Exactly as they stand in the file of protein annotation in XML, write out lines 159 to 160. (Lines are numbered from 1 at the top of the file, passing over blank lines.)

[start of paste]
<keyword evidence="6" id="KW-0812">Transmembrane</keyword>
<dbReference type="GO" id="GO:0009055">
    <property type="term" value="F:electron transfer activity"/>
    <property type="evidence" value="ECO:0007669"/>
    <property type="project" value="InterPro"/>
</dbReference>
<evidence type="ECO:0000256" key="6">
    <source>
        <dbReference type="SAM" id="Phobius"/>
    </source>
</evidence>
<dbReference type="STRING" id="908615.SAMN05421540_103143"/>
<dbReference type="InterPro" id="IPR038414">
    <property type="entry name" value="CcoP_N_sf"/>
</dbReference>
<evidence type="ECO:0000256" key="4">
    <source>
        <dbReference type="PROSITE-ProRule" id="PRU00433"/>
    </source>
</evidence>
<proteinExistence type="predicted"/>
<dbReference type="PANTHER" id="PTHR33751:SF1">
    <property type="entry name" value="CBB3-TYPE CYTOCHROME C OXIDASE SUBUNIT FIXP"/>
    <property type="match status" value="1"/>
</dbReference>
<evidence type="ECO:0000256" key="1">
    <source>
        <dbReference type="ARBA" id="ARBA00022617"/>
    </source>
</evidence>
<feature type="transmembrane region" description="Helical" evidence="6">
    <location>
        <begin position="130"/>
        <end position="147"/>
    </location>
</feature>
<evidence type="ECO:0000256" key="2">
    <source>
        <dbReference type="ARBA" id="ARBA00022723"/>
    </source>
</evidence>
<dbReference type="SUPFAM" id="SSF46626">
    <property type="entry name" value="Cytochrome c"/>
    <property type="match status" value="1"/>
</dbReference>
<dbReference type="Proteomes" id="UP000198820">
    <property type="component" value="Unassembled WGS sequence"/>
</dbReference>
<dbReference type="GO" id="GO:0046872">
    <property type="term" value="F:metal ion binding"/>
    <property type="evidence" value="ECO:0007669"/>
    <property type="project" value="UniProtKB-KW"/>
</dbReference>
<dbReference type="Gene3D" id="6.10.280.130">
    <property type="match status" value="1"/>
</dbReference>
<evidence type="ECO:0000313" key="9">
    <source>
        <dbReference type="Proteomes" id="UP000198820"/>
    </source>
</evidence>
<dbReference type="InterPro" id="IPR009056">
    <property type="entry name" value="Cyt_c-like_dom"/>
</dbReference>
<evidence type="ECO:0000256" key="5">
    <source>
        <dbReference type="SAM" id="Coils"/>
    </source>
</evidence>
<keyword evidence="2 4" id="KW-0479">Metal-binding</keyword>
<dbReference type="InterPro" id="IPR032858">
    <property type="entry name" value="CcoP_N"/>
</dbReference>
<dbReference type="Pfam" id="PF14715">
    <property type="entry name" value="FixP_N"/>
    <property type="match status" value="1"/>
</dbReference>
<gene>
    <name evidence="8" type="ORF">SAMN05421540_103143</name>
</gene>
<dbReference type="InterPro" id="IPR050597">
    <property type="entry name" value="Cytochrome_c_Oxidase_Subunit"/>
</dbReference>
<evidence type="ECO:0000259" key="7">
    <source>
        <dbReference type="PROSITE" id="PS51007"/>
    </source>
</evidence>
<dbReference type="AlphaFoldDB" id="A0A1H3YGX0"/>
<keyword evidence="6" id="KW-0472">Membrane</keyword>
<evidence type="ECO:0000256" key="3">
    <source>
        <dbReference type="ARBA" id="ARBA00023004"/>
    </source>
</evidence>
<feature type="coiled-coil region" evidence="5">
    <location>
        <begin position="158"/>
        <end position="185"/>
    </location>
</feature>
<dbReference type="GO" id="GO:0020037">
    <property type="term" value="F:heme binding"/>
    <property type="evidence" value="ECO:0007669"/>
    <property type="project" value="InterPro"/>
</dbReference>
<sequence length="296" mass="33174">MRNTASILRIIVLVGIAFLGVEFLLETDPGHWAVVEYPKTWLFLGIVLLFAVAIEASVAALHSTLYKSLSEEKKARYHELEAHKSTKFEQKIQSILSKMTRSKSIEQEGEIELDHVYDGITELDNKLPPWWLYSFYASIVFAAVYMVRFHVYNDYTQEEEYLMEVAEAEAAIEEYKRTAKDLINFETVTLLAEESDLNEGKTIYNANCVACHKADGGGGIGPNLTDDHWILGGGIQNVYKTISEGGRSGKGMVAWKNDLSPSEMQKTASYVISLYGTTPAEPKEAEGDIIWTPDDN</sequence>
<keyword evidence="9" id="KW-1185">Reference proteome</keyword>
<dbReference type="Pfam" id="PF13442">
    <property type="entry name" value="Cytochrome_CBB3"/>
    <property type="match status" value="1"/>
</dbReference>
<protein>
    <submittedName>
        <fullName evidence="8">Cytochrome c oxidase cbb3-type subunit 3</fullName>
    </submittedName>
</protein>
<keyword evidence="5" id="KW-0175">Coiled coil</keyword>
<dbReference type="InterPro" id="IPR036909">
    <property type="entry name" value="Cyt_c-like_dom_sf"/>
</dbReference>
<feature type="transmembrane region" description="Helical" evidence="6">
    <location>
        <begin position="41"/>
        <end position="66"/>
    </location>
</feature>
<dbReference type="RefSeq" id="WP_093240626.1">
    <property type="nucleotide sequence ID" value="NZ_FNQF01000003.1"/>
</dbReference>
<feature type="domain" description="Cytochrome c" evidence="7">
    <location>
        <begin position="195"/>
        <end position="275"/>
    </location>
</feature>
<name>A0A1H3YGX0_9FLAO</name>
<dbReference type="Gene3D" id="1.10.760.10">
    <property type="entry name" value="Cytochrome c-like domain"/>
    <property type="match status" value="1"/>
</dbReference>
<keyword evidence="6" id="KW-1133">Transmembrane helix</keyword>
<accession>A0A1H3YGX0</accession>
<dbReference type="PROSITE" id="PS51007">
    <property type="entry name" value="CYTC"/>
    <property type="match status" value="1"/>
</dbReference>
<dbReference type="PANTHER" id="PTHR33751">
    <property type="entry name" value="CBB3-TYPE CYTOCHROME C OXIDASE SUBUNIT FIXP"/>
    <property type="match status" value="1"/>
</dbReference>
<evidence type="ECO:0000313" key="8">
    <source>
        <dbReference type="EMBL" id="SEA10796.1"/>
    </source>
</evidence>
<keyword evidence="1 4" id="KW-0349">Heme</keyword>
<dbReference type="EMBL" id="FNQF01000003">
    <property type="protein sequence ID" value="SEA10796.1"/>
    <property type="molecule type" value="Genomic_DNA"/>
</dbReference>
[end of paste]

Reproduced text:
    <property type="protein sequence ID" value="SEA10796.1"/>
    <property type="molecule type" value="Genomic_DNA"/>